This is why the New York Knicks can't have nice things.
Which is not to say having Derek Fisher as your coach isn't a nice thing. We honestly have no idea if having Derek Fisher as your coach is a nice thing or not, because Derek Fisher has never been a coach before, just the same what Phil Jackson has never been a front office executive and grand poobah before. It is entirely possible that either or both of those moves could work out fabulously.
But that's down the road. Right now, things are a little awkward, because the whole Derek Fisher hiring is looking a little bit high school. Again, nothing against Mr. Fisher, who's been a remarkable player and may well be a remarkable coach. It's just that the infallible Phil Jackson whiffed on his first choice to replace Mike Woodson, losing Steve Kerr to the Golden State Warriors.
Let's think about that for a second. The Knicks, Madison Square Garden and all, Phil Jackson and all, New York bright lights and hoops history and you name it, lost out on the coach they wanted to Golden State, a franchise with all the cachet of an In-and-Out Burger, a franchise that had just fired its most successful coach in recent memory, a franchise with an owner widely regarded as a titanic pain in the ass.
That's the team that made a guy say "no" to Phil Jackson and the Knicks. And later the accounts came out that maybe they'd kind of lowballed Kerr, and maybe there was a perception that Phil would really be doing the coaching so that any success would be Phil's and any failure would be Kerr's, and, well. the long and the short of it is that the Knicks (and Phil) acted like the Knicks (and Phil) and whiffed.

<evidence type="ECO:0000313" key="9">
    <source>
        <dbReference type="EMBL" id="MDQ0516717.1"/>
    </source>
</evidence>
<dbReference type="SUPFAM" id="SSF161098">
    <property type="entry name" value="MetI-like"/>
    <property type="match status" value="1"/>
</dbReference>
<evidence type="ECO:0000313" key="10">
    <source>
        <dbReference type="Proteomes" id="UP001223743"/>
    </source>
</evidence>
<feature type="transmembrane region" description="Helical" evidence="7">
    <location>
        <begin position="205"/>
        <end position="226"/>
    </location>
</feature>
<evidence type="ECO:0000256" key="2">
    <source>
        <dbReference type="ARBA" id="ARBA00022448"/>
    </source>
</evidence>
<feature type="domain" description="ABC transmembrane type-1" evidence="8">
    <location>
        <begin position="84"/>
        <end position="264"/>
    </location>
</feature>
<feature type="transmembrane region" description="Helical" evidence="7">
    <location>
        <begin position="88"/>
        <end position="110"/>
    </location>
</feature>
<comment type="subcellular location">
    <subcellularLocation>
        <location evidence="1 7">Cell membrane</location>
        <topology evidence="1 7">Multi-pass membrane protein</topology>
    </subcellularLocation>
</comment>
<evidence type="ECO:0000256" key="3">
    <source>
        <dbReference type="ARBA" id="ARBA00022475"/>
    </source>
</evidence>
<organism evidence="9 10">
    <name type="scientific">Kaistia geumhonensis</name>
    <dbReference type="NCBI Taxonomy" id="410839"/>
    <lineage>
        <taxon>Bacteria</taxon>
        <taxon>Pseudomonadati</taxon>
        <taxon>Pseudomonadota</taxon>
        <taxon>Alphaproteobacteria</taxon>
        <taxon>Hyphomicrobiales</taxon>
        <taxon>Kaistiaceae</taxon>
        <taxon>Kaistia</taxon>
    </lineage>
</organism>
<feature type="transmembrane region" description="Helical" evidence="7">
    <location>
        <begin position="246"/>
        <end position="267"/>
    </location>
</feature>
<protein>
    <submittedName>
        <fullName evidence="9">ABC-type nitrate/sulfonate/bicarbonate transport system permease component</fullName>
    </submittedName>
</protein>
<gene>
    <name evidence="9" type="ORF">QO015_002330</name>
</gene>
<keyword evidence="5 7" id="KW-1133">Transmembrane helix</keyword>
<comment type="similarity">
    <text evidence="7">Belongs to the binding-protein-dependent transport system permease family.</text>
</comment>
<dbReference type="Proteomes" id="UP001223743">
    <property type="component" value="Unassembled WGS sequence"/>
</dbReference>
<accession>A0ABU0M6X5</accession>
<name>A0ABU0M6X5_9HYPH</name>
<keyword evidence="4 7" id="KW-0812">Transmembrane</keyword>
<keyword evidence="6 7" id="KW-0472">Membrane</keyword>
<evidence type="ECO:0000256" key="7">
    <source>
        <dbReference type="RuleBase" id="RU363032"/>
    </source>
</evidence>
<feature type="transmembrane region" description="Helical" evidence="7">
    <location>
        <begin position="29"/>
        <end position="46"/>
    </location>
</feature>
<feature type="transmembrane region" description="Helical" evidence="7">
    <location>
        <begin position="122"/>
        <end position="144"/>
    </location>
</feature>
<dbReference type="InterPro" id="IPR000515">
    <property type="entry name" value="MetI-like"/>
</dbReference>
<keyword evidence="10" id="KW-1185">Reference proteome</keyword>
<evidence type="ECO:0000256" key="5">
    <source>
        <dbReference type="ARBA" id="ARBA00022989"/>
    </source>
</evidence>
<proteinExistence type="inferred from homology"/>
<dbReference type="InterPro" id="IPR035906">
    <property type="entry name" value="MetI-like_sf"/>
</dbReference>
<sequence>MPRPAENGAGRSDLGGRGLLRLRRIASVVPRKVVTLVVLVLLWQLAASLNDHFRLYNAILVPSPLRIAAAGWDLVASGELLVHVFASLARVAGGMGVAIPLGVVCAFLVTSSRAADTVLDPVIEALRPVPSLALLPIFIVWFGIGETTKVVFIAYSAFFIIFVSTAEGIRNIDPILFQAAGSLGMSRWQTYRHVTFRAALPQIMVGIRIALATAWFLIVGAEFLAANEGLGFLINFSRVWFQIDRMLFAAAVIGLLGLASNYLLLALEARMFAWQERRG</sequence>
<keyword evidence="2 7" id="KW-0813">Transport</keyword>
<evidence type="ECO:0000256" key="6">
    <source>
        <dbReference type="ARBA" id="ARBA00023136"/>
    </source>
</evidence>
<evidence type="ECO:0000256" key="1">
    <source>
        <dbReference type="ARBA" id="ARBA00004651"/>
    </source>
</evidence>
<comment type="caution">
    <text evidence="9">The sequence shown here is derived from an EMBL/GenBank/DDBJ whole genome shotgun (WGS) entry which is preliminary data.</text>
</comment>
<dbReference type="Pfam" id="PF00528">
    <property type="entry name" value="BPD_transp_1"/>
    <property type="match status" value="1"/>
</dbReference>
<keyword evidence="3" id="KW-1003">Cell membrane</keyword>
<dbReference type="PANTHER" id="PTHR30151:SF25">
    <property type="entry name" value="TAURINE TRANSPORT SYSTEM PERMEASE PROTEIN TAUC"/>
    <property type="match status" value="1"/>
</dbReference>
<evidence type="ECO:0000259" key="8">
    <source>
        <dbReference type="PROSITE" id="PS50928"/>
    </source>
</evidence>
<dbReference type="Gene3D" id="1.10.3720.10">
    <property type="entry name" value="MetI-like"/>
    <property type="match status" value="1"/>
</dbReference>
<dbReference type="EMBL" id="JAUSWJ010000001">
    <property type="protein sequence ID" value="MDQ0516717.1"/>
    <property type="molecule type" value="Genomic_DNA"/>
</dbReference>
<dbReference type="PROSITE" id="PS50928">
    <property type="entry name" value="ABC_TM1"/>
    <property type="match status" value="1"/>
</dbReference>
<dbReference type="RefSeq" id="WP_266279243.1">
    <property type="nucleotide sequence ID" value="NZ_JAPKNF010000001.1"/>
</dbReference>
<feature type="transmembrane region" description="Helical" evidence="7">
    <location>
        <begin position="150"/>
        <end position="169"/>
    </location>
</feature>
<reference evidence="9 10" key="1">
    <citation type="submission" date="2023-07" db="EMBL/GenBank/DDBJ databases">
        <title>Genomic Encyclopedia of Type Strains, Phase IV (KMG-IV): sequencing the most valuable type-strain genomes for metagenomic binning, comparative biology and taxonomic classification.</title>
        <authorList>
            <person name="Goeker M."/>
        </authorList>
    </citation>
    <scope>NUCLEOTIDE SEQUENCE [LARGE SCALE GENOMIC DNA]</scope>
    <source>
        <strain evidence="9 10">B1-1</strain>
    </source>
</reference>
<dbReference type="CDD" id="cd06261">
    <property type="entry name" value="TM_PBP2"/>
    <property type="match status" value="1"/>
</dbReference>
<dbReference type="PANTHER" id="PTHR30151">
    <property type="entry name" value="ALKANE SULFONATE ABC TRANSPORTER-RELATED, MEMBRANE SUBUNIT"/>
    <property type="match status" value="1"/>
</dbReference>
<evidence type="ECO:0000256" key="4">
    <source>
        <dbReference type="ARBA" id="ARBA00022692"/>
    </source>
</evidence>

Which led to their second choice, Derek Fisher, who was still playing when Kerr took his clipboards and went to San Francisco. Except they weren't the only team sniffing around Fisher. The Lakers were mentioned as circling, as Fisher would apparently be acceptable as coach to His Emperor Kobe I (seeing as how Phil was off the board).
Of course, the speculation ended tonight. Fisher signed with the Knicks: 5 years, $25M. But if you look at it right, the whole thing looks dangerously high school. Get jilted by your first choice, rush in to ask your second choice before someone else can ask them - is this a high profile coaching gig or the junior prom? Either way, though, it's a consequence of the way the Knicks have done business since getting Jackson's name on the dotted line. Previously, he called and the talent came running. That - even with the star power of MSG and New York added to it - is no longer the case. Phil can't just roll out the balls and expect everything to go his way, and it coast him - and the Knicks - their first choice as coach.
Now, maybe that will be a good thing. Maybe a swing and a miss will get Phil to realize he needs to earn some of his authority anew. Maybe Derek Fisher will turn out to be a better coach than Steve Kerr - it's entirely possible. But for right now, it looks like the Knicks were caught flatfooted when their old magic didn't work, and their next move has the faint whiff of being a scramble. And if Phil can't convince Carmelo Anthony to stay, well then, it may just be open season on the Zen Master, and everything he thought he could accomplish.
Just rolling out the balls isn't good enough any more. Not even for Phil.